Different uses of masking fluid in watercolour, as featured in The Artist August 2017 issue. Credit – Paul Riley
Discover Tony Paul's top tips on how to use masking fluid in watercolour painting, including a tutorial on using masking fluid to paint a bird in watercolour.
What is masking fluid?
Masking fluid is a liquid latex-based product. There are many makes of masking fluid and some grip more aggressively than others.
Why use masking fluid?
Masking fluid allows you to preserve white space and fine lines in your piece, by stopping the paint from touching the paper.
Masking fluid saves us time. In my painting of the coal tit below, I wanted to create wet-in-wet washes as a background to the study of the bird. Cutting in around the bird would have been difficult so I masked out the bird and the branch it stood on with Daler-Rowney masking fluid. When dry it has a yellowish tinge, which is easy to see on the paper.
Top Tip! Always try out the combination of a new paper or masking fluid on a piece of scrap paper before committing it to a painting. Settle on a paper and fluid that work well together and see how long it is before the dried mask proves difficult to remove.
What do you use to apply masking fluid?
You can use an old brush to apply the fluid as it will ruin a good one, however, I prefer to use a Colour Shaper angle chisel, No. 0, firm. This has a grey rubber pointed tip, looking rather like a brush. When finished, leave the masking fluid to dry on the Colour Shaper and then rub it off.
Applying masking fluid, as featured in the Leisure Painter October 2018 issue. Credit – David Webb.
Can you apply masking fluid onto damp watercolour paper?
No, don't apply masking fluid to damp paper, or dilute it, as the masking fluid may adhere more strongly and cause the paper to rip. Masking fluid is best applied to naked paper.
Looking for more masking techniques? Head over to Jane Ward's article on masking techniques for watercolour painting.
Can you put masking fluid over painted areas?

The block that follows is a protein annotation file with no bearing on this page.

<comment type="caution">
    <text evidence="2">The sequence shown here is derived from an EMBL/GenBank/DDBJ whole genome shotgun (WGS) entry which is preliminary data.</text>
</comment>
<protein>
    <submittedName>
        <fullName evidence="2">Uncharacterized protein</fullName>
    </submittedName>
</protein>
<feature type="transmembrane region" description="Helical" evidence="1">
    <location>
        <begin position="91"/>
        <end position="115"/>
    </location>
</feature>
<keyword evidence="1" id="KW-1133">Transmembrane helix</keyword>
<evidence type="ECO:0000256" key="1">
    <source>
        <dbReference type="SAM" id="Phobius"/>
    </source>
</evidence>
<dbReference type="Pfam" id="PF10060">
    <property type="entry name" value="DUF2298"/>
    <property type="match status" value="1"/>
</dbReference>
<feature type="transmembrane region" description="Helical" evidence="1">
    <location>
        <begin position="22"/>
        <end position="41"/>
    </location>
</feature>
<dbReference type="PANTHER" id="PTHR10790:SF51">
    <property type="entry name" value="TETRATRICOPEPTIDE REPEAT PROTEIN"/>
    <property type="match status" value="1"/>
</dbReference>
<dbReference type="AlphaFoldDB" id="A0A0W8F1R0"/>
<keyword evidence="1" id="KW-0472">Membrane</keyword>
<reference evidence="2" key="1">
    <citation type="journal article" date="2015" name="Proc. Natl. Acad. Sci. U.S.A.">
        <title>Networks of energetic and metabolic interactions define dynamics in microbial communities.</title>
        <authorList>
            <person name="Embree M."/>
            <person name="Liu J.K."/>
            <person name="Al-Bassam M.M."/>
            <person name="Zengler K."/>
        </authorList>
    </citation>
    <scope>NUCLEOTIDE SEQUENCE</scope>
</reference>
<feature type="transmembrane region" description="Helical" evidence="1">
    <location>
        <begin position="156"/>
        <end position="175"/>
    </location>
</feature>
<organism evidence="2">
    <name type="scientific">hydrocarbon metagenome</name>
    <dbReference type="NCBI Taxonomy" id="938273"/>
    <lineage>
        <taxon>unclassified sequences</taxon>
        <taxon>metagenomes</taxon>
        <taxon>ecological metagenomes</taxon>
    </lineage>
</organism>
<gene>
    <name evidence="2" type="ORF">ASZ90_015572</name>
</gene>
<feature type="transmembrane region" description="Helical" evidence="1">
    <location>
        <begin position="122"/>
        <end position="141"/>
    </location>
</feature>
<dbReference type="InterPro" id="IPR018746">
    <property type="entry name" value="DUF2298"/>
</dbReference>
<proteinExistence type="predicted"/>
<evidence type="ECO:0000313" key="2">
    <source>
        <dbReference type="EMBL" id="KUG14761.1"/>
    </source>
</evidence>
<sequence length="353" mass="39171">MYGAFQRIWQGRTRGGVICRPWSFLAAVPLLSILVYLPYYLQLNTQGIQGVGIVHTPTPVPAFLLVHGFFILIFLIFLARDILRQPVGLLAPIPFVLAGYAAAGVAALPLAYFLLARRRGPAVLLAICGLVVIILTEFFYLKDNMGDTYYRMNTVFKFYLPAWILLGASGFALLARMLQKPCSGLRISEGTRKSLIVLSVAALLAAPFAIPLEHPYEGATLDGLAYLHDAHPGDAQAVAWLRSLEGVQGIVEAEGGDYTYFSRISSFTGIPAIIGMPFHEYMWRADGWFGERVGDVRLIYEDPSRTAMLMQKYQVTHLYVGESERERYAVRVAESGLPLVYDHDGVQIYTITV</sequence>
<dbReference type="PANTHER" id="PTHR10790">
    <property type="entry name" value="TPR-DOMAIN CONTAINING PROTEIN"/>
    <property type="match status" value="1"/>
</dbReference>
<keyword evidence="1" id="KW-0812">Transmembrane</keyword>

No, applying it over dry washes can cause problems. Either the colour underneath lifts patchily or the paper’s surface pulls off.
Applying a wash over masking fluid, as featured in the Leisure Painter October 2018 issue. Credit – David Webb.
Watch video below, by the late Terry Harrison, on how to use masking fluid.
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How long does masking fluid take to dry?
How long masking fluid takes to dry can depend on a number of factors, such as the brand, the environment you’re in and the paper you're painting on. Don’t try to speed up the drying process of either the masking fluid or subsequent washes with the use of a hot hairdryer. If you use a hairdryer, keep it very gentle.
How long can you leave masking fluid on?
Remove the masking fluid as soon as possible. If you've applied the masking fluid but find you're unable to start the painting in the near future, rub it off again and re-apply just before you start painting.
Over time, dry masking fluid breaks down into an inflexible, leathery scab that's immovable. Don’t leave the fluid on the paper for more than a week and if its surface is no longer tacky, remove the masking fluid quickly. The longer that masking fluid is left on paper, the more difficult it is likely to be to remove. The more absorbent the watercolour paper, the more likely it will be that the masking fluid will adhere to it and possibly be difficult to remove without tearing the surface.
How to remove masking fluid
Remove masking fluid by gently rubbing it off using a fingertip or a soft eraser.
Removing masking fluid, as featured in the Leisure Painter October 2018 issue. Credit – David Webb.
Now you know how to use masking fluid in watercolour painting, check out this step-by-step guide on how to use masking fluid to paint flowers.
How to use masking fluid – tutorial by Tony Paul
1. With a bit of practice, the finest lines are possible but you can also apply broad sweeps of fluid with the Colour Shaper. Here, you see the masking fluid applied and left to dry.
2. The first wash was applied, working over the dry masking fluid. Then the second wash was applied rapidly, wet on wet, over the first to give the effect of out-of-focus winter trees in the distance.
3. Twigs and branches, first in an ochre green then a purplish grey, were painted over the top of the dry washes. When these were dry, I rubbed off the masking fluid. It came off easily.
4. The few places where masking fluid had not covered the bird completely were lifted off with a damp brush and kitchen roll. I left others on the branch to help with its texture. The formerly protected area was now ready for painting.
The finished painting, watercolour, 7x5in. (18x13cm).
Want to learn more watercolour techniques, or need a refresher, now you know how to use masking fluid in watercolour painting? Our handy watercolour guides are here to help you learn everything you need to know about painting in watercolour.
Don't know what materials you need? Read our guide to watercolour materials.
Unsure on the best watercolour brush to use? Check out our guide to watercolour brushes.
Now you know what materials you need, learn how to paint a watercolour landscape.
Read our ultimate guide to watercolour paper.